Welcome to the beautiful Yggdrasill Resort on Kawawii Island. There are four sub-resorts on the island for you to visit: Marine, City, Snow, and Mountain. Each sub-resort has a plethora of activities that you can participate in, different modes of transportation for you to use to get around, and a variety of photo locations. The main event is the Kawawii Stamp Dash, where players receive a stamp after participating in each activity, and you receive rewards for collecting stamps.

Being a water person myself, I started off at what eventually became my favourite resort, the Marine Resort. While walking around the resort is likely the most accurate way to find activities, I thoroughly enjoyed taking the "marine bike", or jet ski. The activities here range from jet ski and ATV races to surfing and scuba diving. My only regret is that this resort doesn't actually exist in real life, but as a Pisces, I might be biased.

While the Marine Resort may be my favourite, the City Resort reminded me of a recent trip to Las Vegas. All the lights, tall buildings, shopping malls, people everywhere, and lots of stuff to do send you back to the City of Sin. Only, without the sin part – after all, this is a family game. Best activity here: bungee-jumping, hands-down. With four locations, it is both fun and scenic.

The Snow Resort was fun even though I live in Canada and despise winter. Instead of going out and enjoying myself, I prefer to hibernate. So skiing and snowball fights abound, which I would rather play inside near a warm fireplace than outside in the cold and the snow. But I digress. Though, I am a far better skier in the Wii world than I am (or probably ever will be) in the real world: I dare anyone to challenge me to a ski jump competition on Wii Fit. You. Will. Lose.

Being transported to the Mountain Resort sends you to strange hybrid of medieval Europe and Frontierland and Disney World: fantastic castles on islands and horse ranges. Having never ridden a horse before, I am an expert in this fantasy world. And a tennis expert, apparently.

After exploring the resorts and getting at least 20 stamps, you get your own villa on the resort grounds. The villas are nice, two-storey manors for you and your friends to hang out in and make slide shows of all the photos you've taken around the island. There's even a Sims-style building element, where you can remodel and refurnish your villa. Mine rivals George Clooney's residence in Italy. Other rewards for completing activities and getting Silver and Gold Keys include unlocking more remodelling and furniture packs, so your villa can range from Mediterranean to Asian to Modern. I really wanna see the Girly collection. And hey, why not have a Man-y collection?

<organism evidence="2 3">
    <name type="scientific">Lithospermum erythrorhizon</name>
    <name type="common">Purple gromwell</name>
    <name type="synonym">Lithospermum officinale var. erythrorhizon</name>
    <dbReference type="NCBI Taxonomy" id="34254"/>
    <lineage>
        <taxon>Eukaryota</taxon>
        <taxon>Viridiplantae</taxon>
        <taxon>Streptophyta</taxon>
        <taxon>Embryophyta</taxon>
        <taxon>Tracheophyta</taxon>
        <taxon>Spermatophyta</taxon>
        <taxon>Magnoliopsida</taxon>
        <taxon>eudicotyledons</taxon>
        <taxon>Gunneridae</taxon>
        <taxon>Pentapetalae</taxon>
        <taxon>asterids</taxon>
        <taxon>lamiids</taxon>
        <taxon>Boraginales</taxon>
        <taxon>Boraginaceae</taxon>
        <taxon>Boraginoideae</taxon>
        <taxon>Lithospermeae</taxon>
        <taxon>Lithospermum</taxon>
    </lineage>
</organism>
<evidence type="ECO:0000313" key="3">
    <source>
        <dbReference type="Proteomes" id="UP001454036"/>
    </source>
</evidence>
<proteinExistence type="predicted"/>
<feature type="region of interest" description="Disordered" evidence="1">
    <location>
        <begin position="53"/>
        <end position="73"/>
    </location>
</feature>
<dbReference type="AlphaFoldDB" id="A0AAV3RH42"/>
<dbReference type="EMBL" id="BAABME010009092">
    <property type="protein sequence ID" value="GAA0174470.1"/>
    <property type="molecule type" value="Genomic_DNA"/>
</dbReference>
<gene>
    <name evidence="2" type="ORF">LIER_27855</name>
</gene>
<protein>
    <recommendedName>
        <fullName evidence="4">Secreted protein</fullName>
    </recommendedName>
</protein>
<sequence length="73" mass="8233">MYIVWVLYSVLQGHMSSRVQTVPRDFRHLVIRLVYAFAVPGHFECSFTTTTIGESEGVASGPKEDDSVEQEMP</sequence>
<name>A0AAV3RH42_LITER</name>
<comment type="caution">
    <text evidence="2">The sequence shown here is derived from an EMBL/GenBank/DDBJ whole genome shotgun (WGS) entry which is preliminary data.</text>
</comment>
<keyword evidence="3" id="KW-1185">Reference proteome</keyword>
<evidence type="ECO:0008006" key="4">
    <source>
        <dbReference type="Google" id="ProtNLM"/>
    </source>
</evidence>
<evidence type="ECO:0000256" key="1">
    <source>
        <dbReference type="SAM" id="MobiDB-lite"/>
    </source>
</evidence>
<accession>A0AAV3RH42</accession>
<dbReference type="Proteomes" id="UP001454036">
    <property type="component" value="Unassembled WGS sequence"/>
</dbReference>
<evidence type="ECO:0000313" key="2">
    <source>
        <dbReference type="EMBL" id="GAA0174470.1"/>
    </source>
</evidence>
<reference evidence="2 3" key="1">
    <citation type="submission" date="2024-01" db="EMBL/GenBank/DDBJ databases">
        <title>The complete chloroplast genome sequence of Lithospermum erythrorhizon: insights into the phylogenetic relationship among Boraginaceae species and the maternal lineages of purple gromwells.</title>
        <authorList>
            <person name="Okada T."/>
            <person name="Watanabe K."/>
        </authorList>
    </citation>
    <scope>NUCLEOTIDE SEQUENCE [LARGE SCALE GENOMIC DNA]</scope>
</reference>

The game boasts over 40 mini-games, making the Wii the official platform for mini-gamers. However, virtually none of the mini-game content is all that "new" – tennis, golf, snowball fights, and skiing are available in Wii Sports and Wii Fit respectively, and a lot of the mini-games were reminiscent of those played in Mario Party, both for the 64 and the Wii. Nor are Nintendo gamers new to the auto-racing genre. While mini-game content may not be fresh, the surroundings are. Being able to interact with other players and some computer players, picking up treasure chest clues, and getting a new dog all make this experience different and more enjoyable than Wii Sports Resort. The mini-games themselves are perhaps a bit too easy – if I can win a stock car race with the second-place finisher about fifteen seconds behind me, then pigs have grown wings and taken flight. As well, you don't even need to win an activity to get a stamp, you just need to try it. A good message for kids, perhaps, but not enough to keep a young adult audience engaged.

Overall, the game garners points for its variety, capabilities for personalization, and ease of gameplay, but loses out on being not challenging enough for all age groups and even perhaps for its target age group: most ten-year-old kids I know who play video games play a lot of console and computer games, and would probably also find some of the activities too easy. For example, in beach volleyball, you don't even have to move your character to hit the ball; you just have to swing your arm to bump the ball. In contrast, the marine bike race controls are well designed, so you might just have to try a few different activities to find your niche. And I have to give out bonus points for a game that finds a way for you to dig out and dust off pretty much every peripheral ever created for the Wii: Motion Plus, steering wheels, nunchucks, the zapper, and the balance board all have a role to play here.

However, the game doesn't entirely fulfill its potential. The gameplay experience is cluttered with too many load screens, and marking them with cute puppy stamps gets old quickly. The computer characters are adorable anime-inspired designs, but this aesthetic never crosses over to your Mii, making your character look somewhat out of place. Also, you can't interact with all of the characters – some of them are zombies, zoning out with little music notes above their heads. (NB: You can run over other characters, or get run over, by using ATVs, marine bikes, or other vehicles to get around. Nothing happens, which is a tad disappointing). In all, the game is enjoyable, but actually going out and pursuing these activities, while it might be more costly, but will ultimately be more rewarding.